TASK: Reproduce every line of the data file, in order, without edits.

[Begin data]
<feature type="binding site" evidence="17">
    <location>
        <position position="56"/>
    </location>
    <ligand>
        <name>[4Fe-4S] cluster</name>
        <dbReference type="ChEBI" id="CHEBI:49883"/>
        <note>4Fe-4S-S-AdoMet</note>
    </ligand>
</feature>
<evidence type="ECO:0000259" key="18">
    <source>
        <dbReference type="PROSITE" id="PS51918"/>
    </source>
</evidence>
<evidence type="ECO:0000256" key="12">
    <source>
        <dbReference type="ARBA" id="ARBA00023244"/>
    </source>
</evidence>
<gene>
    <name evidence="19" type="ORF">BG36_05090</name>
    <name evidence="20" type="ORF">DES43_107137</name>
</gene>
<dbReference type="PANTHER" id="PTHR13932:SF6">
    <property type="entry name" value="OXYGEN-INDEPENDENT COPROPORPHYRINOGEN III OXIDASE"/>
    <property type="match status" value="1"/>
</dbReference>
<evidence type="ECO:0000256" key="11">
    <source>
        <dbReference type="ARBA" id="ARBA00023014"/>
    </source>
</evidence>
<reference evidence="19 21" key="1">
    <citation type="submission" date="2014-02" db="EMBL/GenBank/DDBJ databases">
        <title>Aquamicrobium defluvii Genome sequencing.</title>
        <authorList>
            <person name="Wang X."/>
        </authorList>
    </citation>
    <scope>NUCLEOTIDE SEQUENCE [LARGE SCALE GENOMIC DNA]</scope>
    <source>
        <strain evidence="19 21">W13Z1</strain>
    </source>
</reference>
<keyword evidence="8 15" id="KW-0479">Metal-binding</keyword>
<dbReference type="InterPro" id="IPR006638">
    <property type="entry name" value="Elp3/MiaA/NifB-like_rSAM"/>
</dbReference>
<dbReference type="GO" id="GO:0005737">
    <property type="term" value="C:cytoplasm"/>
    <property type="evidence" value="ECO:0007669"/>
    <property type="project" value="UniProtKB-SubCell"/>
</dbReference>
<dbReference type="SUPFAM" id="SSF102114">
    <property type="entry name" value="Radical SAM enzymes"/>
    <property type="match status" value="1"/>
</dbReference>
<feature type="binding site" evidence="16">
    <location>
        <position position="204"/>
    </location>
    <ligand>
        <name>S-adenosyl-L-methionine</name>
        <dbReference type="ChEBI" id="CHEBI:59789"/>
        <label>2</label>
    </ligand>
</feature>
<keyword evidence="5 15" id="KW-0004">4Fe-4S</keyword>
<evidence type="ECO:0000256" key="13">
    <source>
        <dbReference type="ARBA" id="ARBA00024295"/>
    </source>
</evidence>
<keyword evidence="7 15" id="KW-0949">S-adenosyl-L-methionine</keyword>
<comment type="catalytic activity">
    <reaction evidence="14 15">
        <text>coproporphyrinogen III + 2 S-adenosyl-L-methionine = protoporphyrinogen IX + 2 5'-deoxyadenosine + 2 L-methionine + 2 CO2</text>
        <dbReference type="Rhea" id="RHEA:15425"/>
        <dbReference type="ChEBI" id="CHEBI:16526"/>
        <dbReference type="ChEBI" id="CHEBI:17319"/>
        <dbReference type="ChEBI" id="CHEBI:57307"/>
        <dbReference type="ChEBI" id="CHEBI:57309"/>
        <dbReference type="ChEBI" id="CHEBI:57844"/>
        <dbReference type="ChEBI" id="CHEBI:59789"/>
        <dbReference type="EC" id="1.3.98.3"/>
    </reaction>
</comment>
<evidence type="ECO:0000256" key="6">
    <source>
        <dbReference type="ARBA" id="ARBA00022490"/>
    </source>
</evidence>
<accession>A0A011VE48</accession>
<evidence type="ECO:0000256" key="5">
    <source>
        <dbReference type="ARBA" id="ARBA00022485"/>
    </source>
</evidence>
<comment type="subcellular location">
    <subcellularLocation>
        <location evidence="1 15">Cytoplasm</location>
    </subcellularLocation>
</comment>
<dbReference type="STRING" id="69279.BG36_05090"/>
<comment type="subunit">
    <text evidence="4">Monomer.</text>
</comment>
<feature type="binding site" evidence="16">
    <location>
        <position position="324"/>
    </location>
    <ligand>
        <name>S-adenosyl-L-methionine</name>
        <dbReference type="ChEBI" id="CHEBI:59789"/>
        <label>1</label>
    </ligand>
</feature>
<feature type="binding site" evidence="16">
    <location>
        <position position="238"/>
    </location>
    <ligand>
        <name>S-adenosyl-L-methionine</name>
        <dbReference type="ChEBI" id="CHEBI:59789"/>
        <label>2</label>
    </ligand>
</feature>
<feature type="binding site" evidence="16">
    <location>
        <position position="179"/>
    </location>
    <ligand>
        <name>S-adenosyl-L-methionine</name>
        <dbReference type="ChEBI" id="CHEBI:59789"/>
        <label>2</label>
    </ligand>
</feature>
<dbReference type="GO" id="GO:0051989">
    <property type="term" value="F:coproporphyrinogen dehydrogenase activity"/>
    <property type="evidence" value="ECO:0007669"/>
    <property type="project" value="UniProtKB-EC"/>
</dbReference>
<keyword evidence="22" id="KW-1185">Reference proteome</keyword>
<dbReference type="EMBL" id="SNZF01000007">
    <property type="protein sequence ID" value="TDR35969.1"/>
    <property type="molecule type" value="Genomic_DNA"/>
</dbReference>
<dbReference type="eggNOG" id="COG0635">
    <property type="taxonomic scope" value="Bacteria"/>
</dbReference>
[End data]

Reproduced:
<feature type="binding site" evidence="17">
    <location>
        <position position="56"/>
    </location>
    <ligand>
        <name>[4Fe-4S] cluster</name>
        <dbReference type="ChEBI" id="CHEBI:49883"/>
        <note>4Fe-4S-S-AdoMet</note>
    </ligand>
</feature>
<evidence type="ECO:0000259" key="18">
    <source>
        <dbReference type="PROSITE" id="PS51918"/>
    </source>
</evidence>
<evidence type="ECO:0000256" key="12">
    <source>
        <dbReference type="ARBA" id="ARBA00023244"/>
    </source>
</evidence>
<gene>
    <name evidence="19" type="ORF">BG36_05090</name>
    <name evidence="20" type="ORF">DES43_107137</name>
</gene>
<dbReference type="PANTHER" id="PTHR13932:SF6">
    <property type="entry name" value="OXYGEN-INDEPENDENT COPROPORPHYRINOGEN III OXIDASE"/>
    <property type="match status" value="1"/>
</dbReference>
<evidence type="ECO:0000256" key="11">
    <source>
        <dbReference type="ARBA" id="ARBA00023014"/>
    </source>
</evidence>
<reference evidence="19 21" key="1">
    <citation type="submission" date="2014-02" db="EMBL/GenBank/DDBJ databases">
        <title>Aquamicrobium defluvii Genome sequencing.</title>
        <authorList>
            <person name="Wang X."/>
        </authorList>
    </citation>
    <scope>NUCLEOTIDE SEQUENCE [LARGE SCALE GENOMIC DNA]</scope>
    <source>
        <strain evidence="19 21">W13Z1</strain>
    </source>
</reference>
<keyword evidence="8 15" id="KW-0479">Metal-binding</keyword>
<dbReference type="InterPro" id="IPR006638">
    <property type="entry name" value="Elp3/MiaA/NifB-like_rSAM"/>
</dbReference>
<dbReference type="GO" id="GO:0005737">
    <property type="term" value="C:cytoplasm"/>
    <property type="evidence" value="ECO:0007669"/>
    <property type="project" value="UniProtKB-SubCell"/>
</dbReference>
<dbReference type="SUPFAM" id="SSF102114">
    <property type="entry name" value="Radical SAM enzymes"/>
    <property type="match status" value="1"/>
</dbReference>
<feature type="binding site" evidence="16">
    <location>
        <position position="204"/>
    </location>
    <ligand>
        <name>S-adenosyl-L-methionine</name>
        <dbReference type="ChEBI" id="CHEBI:59789"/>
        <label>2</label>
    </ligand>
</feature>
<keyword evidence="5 15" id="KW-0004">4Fe-4S</keyword>
<evidence type="ECO:0000256" key="13">
    <source>
        <dbReference type="ARBA" id="ARBA00024295"/>
    </source>
</evidence>
<keyword evidence="7 15" id="KW-0949">S-adenosyl-L-methionine</keyword>
<comment type="catalytic activity">
    <reaction evidence="14 15">
        <text>coproporphyrinogen III + 2 S-adenosyl-L-methionine = protoporphyrinogen IX + 2 5'-deoxyadenosine + 2 L-methionine + 2 CO2</text>
        <dbReference type="Rhea" id="RHEA:15425"/>
        <dbReference type="ChEBI" id="CHEBI:16526"/>
        <dbReference type="ChEBI" id="CHEBI:17319"/>
        <dbReference type="ChEBI" id="CHEBI:57307"/>
        <dbReference type="ChEBI" id="CHEBI:57309"/>
        <dbReference type="ChEBI" id="CHEBI:57844"/>
        <dbReference type="ChEBI" id="CHEBI:59789"/>
        <dbReference type="EC" id="1.3.98.3"/>
    </reaction>
</comment>
<evidence type="ECO:0000256" key="6">
    <source>
        <dbReference type="ARBA" id="ARBA00022490"/>
    </source>
</evidence>
<accession>A0A011VE48</accession>
<evidence type="ECO:0000256" key="5">
    <source>
        <dbReference type="ARBA" id="ARBA00022485"/>
    </source>
</evidence>
<comment type="subcellular location">
    <subcellularLocation>
        <location evidence="1 15">Cytoplasm</location>
    </subcellularLocation>
</comment>
<dbReference type="STRING" id="69279.BG36_05090"/>
<comment type="subunit">
    <text evidence="4">Monomer.</text>
</comment>
<feature type="binding site" evidence="16">
    <location>
        <position position="324"/>
    </location>
    <ligand>
        <name>S-adenosyl-L-methionine</name>
        <dbReference type="ChEBI" id="CHEBI:59789"/>
        <label>1</label>
    </ligand>
</feature>
<feature type="binding site" evidence="16">
    <location>
        <position position="238"/>
    </location>
    <ligand>
        <name>S-adenosyl-L-methionine</name>
        <dbReference type="ChEBI" id="CHEBI:59789"/>
        <label>2</label>
    </ligand>
</feature>
<feature type="binding site" evidence="16">
    <location>
        <position position="179"/>
    </location>
    <ligand>
        <name>S-adenosyl-L-methionine</name>
        <dbReference type="ChEBI" id="CHEBI:59789"/>
        <label>2</label>
    </ligand>
</feature>
<dbReference type="GO" id="GO:0051989">
    <property type="term" value="F:coproporphyrinogen dehydrogenase activity"/>
    <property type="evidence" value="ECO:0007669"/>
    <property type="project" value="UniProtKB-EC"/>
</dbReference>
<keyword evidence="22" id="KW-1185">Reference proteome</keyword>
<dbReference type="EMBL" id="SNZF01000007">
    <property type="protein sequence ID" value="TDR35969.1"/>
    <property type="molecule type" value="Genomic_DNA"/>
</dbReference>
<dbReference type="eggNOG" id="COG0635">
    <property type="taxonomic scope" value="Bacteria"/>
</dbReference>